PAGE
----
Why do I bother?

While I was listening back to my latest album (in all good record shops soon!) I had one of those occasional moments of “why the fuck am I bothering with this?” I mean, it’s not like I get any popular acclaim. I certainly don’t make any money – my lifetime royalties have yet to even pay for so much as a mic lead. In fact, I’m probably one third of my own streaming numbers!

But it was never about any of those things. And it still isn’t.

Mostly, it’s just some kind of need. I can’t put it any simpler than that. Ever since I first picked up my mum’s 3/4 scale, nylon-stringed acoustic guitar and the Three Chord Songbook, I’ve been writing songs.

That’s 30 years now – and hundreds upon hundreds of pieces of music.

A lot – most – of them have never really been finished. In my phone, as we speak, are no fewer than 206 rough demos of things. Some of them are nothing more than me humming a bassline. Some of them are wholly complete (except for lyrics). And most of them are somewhere in between – fragmentary sketches: ideas that came and went.

I keep a record of songs I can actually remember that were ‘finished’ in one way or another. Either I’ve recorded them myself, or one of the bands I’ve been in played them (sometimes just for one gig). I know, for instance, I wrote a sort of blues waltz called Time On The Wall, that we played at Woodkirk Valley Country Club in 2001 and I vaguely remember part of the riff, but other it has vanished into the ether.

But still, I can name 155 songs that I thought/think were/are worthy of writing lyrics for and performing or recording. That’s the tip of a pretty big iceberg considering all the ones that never made it that far, or are still waiting for their day to come. Probably another hundred are in the “could be” pile.

So what is the impulse for all that work if not self expression?

I quite often get told “you should write a book” by people. Anyone who knows me knows I’m tediously wordy, and quite often hit on a turn of phrase. I guess I have some facility for language.

But! Try as I might, I’ve never been able to finish writing The Great British Novel. And Lord knows I’ve tried! Poetry, I’ve written – but my efforts embarrass me. And while I pump out posts on three different blogs, write hundreds of tweets a day across three Twitter accounts, and basically do a fair bit of writing for a living, I’ve never been able to get a book length piece together. The best I’ve managed is 23,000 words – barely quarter of a book (chapters of which you can read on one of my other blogs).

It’s mostly down to time management. Sustained effort is incredibly hard and requires discipline.

I am not disciplined.

Nor do I think I ever will be. I’m a gadfly. A wellspring of momentary thoughts. I flit from this to that – and blog posts like this I just dump out of my head straight onto the page in a few minutes (hence typos, spelling mistakes and basically piss poor sentences!)

But! It turns out the one thing I have patience for is a song. I think there’s something about the format that suits me as a vehicle for expression. They’re fairly short for one thing, so I don’t have to try to sustain an idea for too long – and, in fact, the constraints of the medium force me to be a bit more creative.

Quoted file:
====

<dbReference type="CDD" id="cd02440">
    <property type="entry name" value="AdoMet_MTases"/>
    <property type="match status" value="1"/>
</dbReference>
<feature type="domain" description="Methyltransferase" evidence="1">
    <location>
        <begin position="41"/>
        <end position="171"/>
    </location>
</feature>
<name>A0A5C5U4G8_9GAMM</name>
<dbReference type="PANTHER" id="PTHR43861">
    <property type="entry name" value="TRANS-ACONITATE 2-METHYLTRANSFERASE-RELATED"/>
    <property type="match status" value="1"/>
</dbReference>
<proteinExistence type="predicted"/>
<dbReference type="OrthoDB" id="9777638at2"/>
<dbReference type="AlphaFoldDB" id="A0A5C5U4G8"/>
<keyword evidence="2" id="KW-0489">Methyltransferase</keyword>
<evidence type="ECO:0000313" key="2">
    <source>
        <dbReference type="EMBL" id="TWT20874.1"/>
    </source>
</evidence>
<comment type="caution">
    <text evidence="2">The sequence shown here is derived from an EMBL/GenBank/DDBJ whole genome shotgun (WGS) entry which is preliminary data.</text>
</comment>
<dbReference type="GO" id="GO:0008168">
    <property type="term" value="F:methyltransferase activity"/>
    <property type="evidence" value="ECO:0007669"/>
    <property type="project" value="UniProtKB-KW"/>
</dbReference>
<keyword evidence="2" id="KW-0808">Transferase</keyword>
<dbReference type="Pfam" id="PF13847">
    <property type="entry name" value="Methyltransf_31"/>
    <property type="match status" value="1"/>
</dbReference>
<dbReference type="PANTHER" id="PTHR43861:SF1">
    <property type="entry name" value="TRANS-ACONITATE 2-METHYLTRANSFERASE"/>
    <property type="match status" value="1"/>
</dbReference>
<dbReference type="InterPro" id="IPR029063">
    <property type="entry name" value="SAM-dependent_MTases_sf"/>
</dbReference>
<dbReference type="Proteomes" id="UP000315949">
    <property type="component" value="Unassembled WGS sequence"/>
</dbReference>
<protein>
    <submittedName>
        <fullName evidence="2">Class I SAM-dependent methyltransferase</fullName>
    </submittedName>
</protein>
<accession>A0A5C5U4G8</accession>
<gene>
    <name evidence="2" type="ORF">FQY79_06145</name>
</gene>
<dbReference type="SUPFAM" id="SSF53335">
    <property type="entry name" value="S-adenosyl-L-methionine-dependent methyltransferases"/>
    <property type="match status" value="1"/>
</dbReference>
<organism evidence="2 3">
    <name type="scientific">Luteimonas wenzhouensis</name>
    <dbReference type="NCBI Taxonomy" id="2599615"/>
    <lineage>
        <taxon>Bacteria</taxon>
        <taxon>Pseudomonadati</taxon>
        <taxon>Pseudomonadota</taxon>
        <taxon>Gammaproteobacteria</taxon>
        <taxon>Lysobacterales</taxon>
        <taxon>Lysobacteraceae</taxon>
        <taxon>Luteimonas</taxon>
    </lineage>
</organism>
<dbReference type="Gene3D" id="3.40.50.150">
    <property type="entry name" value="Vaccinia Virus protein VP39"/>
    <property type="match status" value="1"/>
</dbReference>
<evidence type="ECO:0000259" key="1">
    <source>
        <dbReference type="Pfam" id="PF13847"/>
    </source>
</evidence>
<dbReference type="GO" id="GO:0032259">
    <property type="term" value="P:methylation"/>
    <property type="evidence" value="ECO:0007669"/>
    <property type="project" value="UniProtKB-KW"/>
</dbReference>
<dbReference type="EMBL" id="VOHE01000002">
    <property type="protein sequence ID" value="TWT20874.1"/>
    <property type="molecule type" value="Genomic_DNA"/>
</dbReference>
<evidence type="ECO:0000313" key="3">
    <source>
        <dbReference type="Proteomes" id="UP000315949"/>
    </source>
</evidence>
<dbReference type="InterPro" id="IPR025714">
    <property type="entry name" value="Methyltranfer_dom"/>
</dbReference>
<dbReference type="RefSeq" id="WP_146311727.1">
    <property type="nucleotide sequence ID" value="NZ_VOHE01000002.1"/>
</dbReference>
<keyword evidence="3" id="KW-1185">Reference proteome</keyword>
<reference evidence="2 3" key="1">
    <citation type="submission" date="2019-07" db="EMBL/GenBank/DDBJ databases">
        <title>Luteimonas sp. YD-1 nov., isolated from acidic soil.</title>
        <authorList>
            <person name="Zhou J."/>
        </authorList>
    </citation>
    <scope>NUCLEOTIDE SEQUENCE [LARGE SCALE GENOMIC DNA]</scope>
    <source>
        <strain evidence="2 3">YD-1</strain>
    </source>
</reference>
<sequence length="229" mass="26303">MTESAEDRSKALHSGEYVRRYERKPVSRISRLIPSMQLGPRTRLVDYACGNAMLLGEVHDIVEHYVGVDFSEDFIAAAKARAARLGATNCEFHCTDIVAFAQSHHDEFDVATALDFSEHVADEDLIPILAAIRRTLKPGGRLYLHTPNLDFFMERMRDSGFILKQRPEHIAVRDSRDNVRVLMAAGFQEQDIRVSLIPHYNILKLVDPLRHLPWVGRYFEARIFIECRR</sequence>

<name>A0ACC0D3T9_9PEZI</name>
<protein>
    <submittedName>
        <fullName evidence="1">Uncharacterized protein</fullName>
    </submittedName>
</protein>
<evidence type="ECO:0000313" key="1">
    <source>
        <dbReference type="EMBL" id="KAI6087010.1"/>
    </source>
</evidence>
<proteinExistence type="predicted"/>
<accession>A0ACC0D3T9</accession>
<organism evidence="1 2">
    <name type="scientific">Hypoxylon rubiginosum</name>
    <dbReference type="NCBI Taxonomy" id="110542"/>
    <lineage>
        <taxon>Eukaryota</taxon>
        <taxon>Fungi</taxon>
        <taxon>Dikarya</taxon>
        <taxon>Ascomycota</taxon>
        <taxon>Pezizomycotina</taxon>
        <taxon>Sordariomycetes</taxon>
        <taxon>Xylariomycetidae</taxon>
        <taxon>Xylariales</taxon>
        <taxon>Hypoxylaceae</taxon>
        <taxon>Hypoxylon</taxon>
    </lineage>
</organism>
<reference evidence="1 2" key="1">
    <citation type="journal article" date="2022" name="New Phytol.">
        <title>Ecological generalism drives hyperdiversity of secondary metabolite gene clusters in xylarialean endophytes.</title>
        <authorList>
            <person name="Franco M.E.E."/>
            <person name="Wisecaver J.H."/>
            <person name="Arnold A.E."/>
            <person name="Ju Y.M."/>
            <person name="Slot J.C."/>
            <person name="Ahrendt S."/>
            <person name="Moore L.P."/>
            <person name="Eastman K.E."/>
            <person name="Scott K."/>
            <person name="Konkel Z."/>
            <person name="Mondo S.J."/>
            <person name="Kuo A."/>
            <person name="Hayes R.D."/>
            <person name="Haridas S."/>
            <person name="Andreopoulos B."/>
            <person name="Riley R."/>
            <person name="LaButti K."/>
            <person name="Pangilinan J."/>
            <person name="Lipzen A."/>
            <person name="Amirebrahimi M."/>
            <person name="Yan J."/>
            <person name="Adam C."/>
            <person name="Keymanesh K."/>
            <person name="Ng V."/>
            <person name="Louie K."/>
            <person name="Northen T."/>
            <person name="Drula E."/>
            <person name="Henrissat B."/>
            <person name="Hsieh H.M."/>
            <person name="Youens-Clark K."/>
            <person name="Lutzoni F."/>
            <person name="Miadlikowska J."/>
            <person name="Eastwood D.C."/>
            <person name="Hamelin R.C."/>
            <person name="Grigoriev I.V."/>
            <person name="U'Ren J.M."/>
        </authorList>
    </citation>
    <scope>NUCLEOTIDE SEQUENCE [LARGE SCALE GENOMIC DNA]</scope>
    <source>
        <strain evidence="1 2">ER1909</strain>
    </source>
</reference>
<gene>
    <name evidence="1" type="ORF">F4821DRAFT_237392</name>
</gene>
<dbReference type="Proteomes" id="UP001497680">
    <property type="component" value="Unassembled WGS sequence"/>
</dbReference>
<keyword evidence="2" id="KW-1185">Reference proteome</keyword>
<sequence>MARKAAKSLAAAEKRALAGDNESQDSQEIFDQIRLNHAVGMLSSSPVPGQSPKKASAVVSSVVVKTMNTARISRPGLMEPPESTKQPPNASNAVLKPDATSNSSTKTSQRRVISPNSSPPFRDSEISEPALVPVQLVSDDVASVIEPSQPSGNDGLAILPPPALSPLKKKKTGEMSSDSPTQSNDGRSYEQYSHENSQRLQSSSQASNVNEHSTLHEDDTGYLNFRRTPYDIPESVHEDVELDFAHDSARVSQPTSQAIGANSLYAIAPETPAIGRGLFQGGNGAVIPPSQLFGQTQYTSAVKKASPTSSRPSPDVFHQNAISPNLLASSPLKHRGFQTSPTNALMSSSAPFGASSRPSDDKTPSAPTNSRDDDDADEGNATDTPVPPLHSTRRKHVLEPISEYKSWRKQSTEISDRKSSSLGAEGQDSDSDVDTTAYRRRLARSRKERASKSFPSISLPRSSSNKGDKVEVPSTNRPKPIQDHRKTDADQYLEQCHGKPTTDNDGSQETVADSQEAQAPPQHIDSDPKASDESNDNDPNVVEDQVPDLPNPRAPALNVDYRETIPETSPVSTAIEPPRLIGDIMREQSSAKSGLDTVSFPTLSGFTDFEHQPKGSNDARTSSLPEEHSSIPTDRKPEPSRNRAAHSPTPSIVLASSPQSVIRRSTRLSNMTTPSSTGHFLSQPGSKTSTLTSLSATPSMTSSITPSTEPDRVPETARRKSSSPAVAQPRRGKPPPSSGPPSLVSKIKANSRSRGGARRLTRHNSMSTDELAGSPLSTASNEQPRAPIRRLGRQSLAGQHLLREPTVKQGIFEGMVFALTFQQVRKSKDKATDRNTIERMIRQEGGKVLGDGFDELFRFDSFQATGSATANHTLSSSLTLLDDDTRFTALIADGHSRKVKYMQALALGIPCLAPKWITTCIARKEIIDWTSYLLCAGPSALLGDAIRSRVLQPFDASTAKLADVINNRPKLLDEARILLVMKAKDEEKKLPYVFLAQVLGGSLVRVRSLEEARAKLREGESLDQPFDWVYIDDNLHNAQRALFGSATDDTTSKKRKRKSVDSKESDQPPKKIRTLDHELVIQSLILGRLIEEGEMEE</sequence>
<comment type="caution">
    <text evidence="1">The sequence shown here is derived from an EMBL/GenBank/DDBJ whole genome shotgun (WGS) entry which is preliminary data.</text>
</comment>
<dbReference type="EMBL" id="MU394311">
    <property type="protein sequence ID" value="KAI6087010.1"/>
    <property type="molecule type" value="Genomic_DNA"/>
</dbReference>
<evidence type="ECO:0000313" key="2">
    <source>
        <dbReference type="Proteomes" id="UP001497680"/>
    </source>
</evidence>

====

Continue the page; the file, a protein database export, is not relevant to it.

In fact, a wise man once summed it up:

Must I remain chained to this page
Just looking for the syllables
To say things that are true or could it be

That this melody is unfillable?

In a way, a song is a bit like a sculpture. You knock pieces off or stick extra bits on until you’re satisfied with it. Quite often the results are nothing like you imagined they would be, but at least you have a result. It’s longer than writing a tweet, but much less time than writing a novel. A happy medium.

I guess part of the creative impulse is a bit of an ego trip too. Even though nobody really listens to my music, I know it exists and I’ve done things that most people haven’t – and wouldn’t know where to begin. Occasionally someone – a friend, a family member – will give an approving nod or say something like “I wish I could do that” and it’s a balm for the soul. A little reminder that you’re there and not entirely useless.

And part of me secretly hopes it will live on beyond me. As I’ve been researching my family tree, I’ve come across the names of scores of people for whom nothing remains but a name in a database and an overgrown, unvisited hunk of sandstone in some churchyard or other. As Morrissey put it: “they were born and then they lived and then they died.”

I fondly imagine that, perhaps, when I’m dead, my music will still be there – if only for my kids to listen to from time to time to remember me by. My brother died when I was around 6-7 and for many years (and probably still) my mum and dad kept a cassette recording of him singing Happy Talk – which was in the charts at the time thanks to Captain Sensible. If I close my eyes I can still hear his voice. The last physical trace of his existence beyond a handful of photographs.

Maybe one day, all that will be left of me will be a scratchy recording of me, singing one of my songs. It won’t matter to me – as I’ll be working my way through eternity, grateful to finally have some fucking peace.

I guess, in the end, “why?” is a futile question. You might as well ask why the birds sing or the grass grows. It’s just what I do.

Mind you, I also compulsively masturbate. Speaking of which….